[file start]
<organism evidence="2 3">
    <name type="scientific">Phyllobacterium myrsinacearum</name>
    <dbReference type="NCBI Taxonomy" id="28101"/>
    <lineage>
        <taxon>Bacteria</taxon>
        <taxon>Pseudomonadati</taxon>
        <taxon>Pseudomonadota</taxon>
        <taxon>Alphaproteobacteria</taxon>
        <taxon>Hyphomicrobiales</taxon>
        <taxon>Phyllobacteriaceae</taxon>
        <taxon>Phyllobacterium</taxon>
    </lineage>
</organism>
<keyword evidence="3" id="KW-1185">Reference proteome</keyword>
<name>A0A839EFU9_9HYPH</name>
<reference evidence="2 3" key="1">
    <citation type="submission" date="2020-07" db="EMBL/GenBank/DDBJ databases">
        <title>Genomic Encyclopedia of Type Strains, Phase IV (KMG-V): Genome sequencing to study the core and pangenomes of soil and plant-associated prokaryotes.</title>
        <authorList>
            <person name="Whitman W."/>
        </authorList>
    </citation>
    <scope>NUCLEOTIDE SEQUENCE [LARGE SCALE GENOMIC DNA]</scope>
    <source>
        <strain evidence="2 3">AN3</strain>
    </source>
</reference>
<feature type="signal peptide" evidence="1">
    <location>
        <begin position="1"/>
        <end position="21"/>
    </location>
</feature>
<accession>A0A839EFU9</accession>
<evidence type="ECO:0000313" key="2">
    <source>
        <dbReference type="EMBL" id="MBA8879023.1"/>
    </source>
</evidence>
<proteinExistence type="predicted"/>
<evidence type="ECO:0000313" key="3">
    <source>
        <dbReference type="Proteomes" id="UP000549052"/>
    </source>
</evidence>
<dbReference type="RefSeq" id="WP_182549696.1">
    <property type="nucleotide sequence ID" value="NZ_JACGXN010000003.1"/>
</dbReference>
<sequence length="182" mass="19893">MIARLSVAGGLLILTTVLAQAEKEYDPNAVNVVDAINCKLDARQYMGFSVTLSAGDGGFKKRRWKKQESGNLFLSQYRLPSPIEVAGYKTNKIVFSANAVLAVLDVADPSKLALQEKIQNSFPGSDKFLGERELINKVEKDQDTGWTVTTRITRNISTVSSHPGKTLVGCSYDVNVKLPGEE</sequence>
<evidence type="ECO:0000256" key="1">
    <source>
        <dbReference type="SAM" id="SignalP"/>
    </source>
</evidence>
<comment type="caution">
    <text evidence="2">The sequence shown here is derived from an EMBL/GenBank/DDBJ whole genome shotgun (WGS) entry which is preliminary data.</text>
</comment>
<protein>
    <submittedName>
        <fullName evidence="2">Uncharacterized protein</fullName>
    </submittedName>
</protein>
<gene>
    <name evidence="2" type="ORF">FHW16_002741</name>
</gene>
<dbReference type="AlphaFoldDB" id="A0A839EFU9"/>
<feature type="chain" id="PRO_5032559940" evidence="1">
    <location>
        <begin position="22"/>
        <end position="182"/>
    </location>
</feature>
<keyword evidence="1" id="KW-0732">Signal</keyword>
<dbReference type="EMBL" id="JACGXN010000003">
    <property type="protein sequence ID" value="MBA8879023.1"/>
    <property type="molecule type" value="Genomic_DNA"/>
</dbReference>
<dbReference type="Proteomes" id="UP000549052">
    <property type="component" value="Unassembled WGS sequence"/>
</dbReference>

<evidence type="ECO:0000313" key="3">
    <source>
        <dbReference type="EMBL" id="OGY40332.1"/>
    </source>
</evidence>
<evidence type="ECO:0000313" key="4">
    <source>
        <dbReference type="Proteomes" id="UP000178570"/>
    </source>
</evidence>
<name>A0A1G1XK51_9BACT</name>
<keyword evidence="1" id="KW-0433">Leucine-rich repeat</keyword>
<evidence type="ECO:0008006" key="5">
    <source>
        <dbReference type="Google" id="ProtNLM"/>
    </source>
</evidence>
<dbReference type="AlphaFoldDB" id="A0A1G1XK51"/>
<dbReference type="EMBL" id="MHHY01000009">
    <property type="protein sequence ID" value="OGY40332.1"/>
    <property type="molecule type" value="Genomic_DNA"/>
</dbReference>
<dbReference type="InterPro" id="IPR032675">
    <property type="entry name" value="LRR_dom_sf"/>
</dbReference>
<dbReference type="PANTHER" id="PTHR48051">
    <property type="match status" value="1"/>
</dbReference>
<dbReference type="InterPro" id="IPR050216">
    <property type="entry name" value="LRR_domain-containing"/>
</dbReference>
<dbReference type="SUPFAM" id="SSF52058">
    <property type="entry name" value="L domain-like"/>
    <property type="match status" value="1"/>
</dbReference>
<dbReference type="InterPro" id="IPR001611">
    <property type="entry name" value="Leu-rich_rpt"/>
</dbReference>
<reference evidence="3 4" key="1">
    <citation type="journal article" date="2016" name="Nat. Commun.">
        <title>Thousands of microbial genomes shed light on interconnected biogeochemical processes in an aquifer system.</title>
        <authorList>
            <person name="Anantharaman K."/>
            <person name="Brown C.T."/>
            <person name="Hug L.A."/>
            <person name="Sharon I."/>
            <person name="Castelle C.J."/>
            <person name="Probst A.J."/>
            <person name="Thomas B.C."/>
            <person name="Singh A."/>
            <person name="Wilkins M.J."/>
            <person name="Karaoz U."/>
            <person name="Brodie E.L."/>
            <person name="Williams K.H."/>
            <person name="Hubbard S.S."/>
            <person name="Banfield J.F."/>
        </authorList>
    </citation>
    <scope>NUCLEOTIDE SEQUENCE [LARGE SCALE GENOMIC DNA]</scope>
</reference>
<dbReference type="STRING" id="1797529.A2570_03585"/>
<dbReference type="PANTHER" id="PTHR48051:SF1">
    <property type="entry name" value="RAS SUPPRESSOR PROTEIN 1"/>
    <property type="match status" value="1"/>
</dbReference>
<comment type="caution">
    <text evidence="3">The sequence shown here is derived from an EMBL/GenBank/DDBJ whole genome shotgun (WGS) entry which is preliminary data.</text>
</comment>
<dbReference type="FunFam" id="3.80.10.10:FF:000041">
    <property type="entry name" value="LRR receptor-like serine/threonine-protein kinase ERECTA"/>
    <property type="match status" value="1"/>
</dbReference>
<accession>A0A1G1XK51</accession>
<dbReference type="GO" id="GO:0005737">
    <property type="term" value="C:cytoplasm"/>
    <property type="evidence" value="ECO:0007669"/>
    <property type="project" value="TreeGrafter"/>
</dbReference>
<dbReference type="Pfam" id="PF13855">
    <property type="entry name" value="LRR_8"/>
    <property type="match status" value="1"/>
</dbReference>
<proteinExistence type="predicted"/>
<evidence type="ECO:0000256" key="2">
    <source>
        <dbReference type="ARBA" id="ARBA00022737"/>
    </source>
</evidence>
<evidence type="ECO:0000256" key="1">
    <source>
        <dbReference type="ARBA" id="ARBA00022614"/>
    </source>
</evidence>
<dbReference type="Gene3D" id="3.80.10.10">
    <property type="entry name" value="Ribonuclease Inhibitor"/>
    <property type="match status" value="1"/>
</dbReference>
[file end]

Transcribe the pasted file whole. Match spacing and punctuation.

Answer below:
<organism evidence="2 3">
    <name type="scientific">Phyllobacterium myrsinacearum</name>
    <dbReference type="NCBI Taxonomy" id="28101"/>
    <lineage>
        <taxon>Bacteria</taxon>
        <taxon>Pseudomonadati</taxon>
        <taxon>Pseudomonadota</taxon>
        <taxon>Alphaproteobacteria</taxon>
        <taxon>Hyphomicrobiales</taxon>
        <taxon>Phyllobacteriaceae</taxon>
        <taxon>Phyllobacterium</taxon>
    </lineage>
</organism>
<keyword evidence="3" id="KW-1185">Reference proteome</keyword>
<name>A0A839EFU9_9HYPH</name>
<reference evidence="2 3" key="1">
    <citation type="submission" date="2020-07" db="EMBL/GenBank/DDBJ databases">
        <title>Genomic Encyclopedia of Type Strains, Phase IV (KMG-V): Genome sequencing to study the core and pangenomes of soil and plant-associated prokaryotes.</title>
        <authorList>
            <person name="Whitman W."/>
        </authorList>
    </citation>
    <scope>NUCLEOTIDE SEQUENCE [LARGE SCALE GENOMIC DNA]</scope>
    <source>
        <strain evidence="2 3">AN3</strain>
    </source>
</reference>
<feature type="signal peptide" evidence="1">
    <location>
        <begin position="1"/>
        <end position="21"/>
    </location>
</feature>
<accession>A0A839EFU9</accession>
<evidence type="ECO:0000313" key="2">
    <source>
        <dbReference type="EMBL" id="MBA8879023.1"/>
    </source>
</evidence>
<proteinExistence type="predicted"/>
<evidence type="ECO:0000313" key="3">
    <source>
        <dbReference type="Proteomes" id="UP000549052"/>
    </source>
</evidence>
<dbReference type="RefSeq" id="WP_182549696.1">
    <property type="nucleotide sequence ID" value="NZ_JACGXN010000003.1"/>
</dbReference>
<sequence length="182" mass="19893">MIARLSVAGGLLILTTVLAQAEKEYDPNAVNVVDAINCKLDARQYMGFSVTLSAGDGGFKKRRWKKQESGNLFLSQYRLPSPIEVAGYKTNKIVFSANAVLAVLDVADPSKLALQEKIQNSFPGSDKFLGERELINKVEKDQDTGWTVTTRITRNISTVSSHPGKTLVGCSYDVNVKLPGEE</sequence>
<evidence type="ECO:0000256" key="1">
    <source>
        <dbReference type="SAM" id="SignalP"/>
    </source>
</evidence>
<comment type="caution">
    <text evidence="2">The sequence shown here is derived from an EMBL/GenBank/DDBJ whole genome shotgun (WGS) entry which is preliminary data.</text>
</comment>
<protein>
    <submittedName>
        <fullName evidence="2">Uncharacterized protein</fullName>
    </submittedName>
</protein>
<gene>
    <name evidence="2" type="ORF">FHW16_002741</name>
</gene>
<dbReference type="AlphaFoldDB" id="A0A839EFU9"/>
<feature type="chain" id="PRO_5032559940" evidence="1">
    <location>
        <begin position="22"/>
        <end position="182"/>
    </location>
</feature>
<keyword evidence="1" id="KW-0732">Signal</keyword>
<dbReference type="EMBL" id="JACGXN010000003">
    <property type="protein sequence ID" value="MBA8879023.1"/>
    <property type="molecule type" value="Genomic_DNA"/>
</dbReference>
<dbReference type="Proteomes" id="UP000549052">
    <property type="component" value="Unassembled WGS sequence"/>
</dbReference>

<evidence type="ECO:0000313" key="3">
    <source>
        <dbReference type="EMBL" id="OGY40332.1"/>
    </source>
</evidence>
<evidence type="ECO:0000313" key="4">
    <source>
        <dbReference type="Proteomes" id="UP000178570"/>
    </source>
</evidence>
<name>A0A1G1XK51_9BACT</name>
<keyword evidence="1" id="KW-0433">Leucine-rich repeat</keyword>
<evidence type="ECO:0008006" key="5">
    <source>
        <dbReference type="Google" id="ProtNLM"/>
    </source>
</evidence>
<dbReference type="AlphaFoldDB" id="A0A1G1XK51"/>
<dbReference type="EMBL" id="MHHY01000009">
    <property type="protein sequence ID" value="OGY40332.1"/>
    <property type="molecule type" value="Genomic_DNA"/>
</dbReference>
<dbReference type="InterPro" id="IPR032675">
    <property type="entry name" value="LRR_dom_sf"/>
</dbReference>
<dbReference type="PANTHER" id="PTHR48051">
    <property type="match status" value="1"/>
</dbReference>
<dbReference type="InterPro" id="IPR050216">
    <property type="entry name" value="LRR_domain-containing"/>
</dbReference>
<dbReference type="SUPFAM" id="SSF52058">
    <property type="entry name" value="L domain-like"/>
    <property type="match status" value="1"/>
</dbReference>
<dbReference type="InterPro" id="IPR001611">
    <property type="entry name" value="Leu-rich_rpt"/>
</dbReference>
<reference evidence="3 4" key="1">
    <citation type="journal article" date="2016" name="Nat. Commun.">
        <title>Thousands of microbial genomes shed light on interconnected biogeochemical processes in an aquifer system.</title>
        <authorList>
            <person name="Anantharaman K."/>
            <person name="Brown C.T."/>
            <person name="Hug L.A."/>
            <person name="Sharon I."/>
            <person name="Castelle C.J."/>
            <person name="Probst A.J."/>
            <person name="Thomas B.C."/>
            <person name="Singh A."/>
            <person name="Wilkins M.J."/>
            <person name="Karaoz U."/>
            <person name="Brodie E.L."/>
            <person name="Williams K.H."/>
            <person name="Hubbard S.S."/>
            <person name="Banfield J.F."/>
        </authorList>
    </citation>
    <scope>NUCLEOTIDE SEQUENCE [LARGE SCALE GENOMIC DNA]</scope>
</reference>
<dbReference type="STRING" id="1797529.A2570_03585"/>
<dbReference type="PANTHER" id="PTHR48051:SF1">
    <property type="entry name" value="RAS SUPPRESSOR PROTEIN 1"/>
    <property type="match status" value="1"/>
</dbReference>
<comment type="caution">
    <text evidence="3">The sequence shown here is derived from an EMBL/GenBank/DDBJ whole genome shotgun (WGS) entry which is preliminary data.</text>
</comment>
<dbReference type="FunFam" id="3.80.10.10:FF:000041">
    <property type="entry name" value="LRR receptor-like serine/threonine-protein kinase ERECTA"/>
    <property type="match status" value="1"/>
</dbReference>
<accession>A0A1G1XK51</accession>
<dbReference type="GO" id="GO:0005737">
    <property type="term" value="C:cytoplasm"/>
    <property type="evidence" value="ECO:0007669"/>
    <property type="project" value="TreeGrafter"/>
</dbReference>
<dbReference type="Pfam" id="PF13855">
    <property type="entry name" value="LRR_8"/>
    <property type="match status" value="1"/>
</dbReference>
<proteinExistence type="predicted"/>
<evidence type="ECO:0000256" key="2">
    <source>
        <dbReference type="ARBA" id="ARBA00022737"/>
    </source>
</evidence>
<evidence type="ECO:0000256" key="1">
    <source>
        <dbReference type="ARBA" id="ARBA00022614"/>
    </source>
</evidence>
<dbReference type="Gene3D" id="3.80.10.10">
    <property type="entry name" value="Ribonuclease Inhibitor"/>
    <property type="match status" value="1"/>
</dbReference>